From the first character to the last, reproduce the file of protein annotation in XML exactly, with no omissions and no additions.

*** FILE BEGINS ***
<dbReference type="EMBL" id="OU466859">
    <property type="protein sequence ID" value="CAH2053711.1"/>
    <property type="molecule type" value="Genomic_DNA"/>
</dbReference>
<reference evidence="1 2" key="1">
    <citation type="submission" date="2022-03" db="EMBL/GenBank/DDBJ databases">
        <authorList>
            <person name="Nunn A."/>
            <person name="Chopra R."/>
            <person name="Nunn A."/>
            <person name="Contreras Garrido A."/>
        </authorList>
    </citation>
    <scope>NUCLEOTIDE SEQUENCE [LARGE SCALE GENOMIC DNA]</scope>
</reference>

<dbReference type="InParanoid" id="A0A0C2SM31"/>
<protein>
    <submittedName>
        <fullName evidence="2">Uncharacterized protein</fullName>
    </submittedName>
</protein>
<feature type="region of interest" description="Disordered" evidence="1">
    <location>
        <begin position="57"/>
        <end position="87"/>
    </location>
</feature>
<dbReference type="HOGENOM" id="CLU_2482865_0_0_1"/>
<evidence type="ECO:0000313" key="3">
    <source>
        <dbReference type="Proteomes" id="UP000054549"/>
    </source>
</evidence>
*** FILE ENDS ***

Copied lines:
<dbReference type="EMBL" id="OU466859">
    <property type="protein sequence ID" value="CAH2053711.1"/>
    <property type="molecule type" value="Genomic_DNA"/>
</dbReference>
<reference evidence="1 2" key="1">
    <citation type="submission" date="2022-03" db="EMBL/GenBank/DDBJ databases">
        <authorList>
            <person name="Nunn A."/>
            <person name="Chopra R."/>
            <person name="Nunn A."/>
            <person name="Contreras Garrido A."/>
        </authorList>
    </citation>
    <scope>NUCLEOTIDE SEQUENCE [LARGE SCALE GENOMIC DNA]</scope>
</reference>

<dbReference type="InParanoid" id="A0A0C2SM31"/>
<protein>
    <submittedName>
        <fullName evidence="2">Uncharacterized protein</fullName>
    </submittedName>
</protein>
<feature type="region of interest" description="Disordered" evidence="1">
    <location>
        <begin position="57"/>
        <end position="87"/>
    </location>
</feature>
<dbReference type="HOGENOM" id="CLU_2482865_0_0_1"/>
<evidence type="ECO:0000313" key="3">
    <source>
        <dbReference type="Proteomes" id="UP000054549"/>
    </source>
</evidence>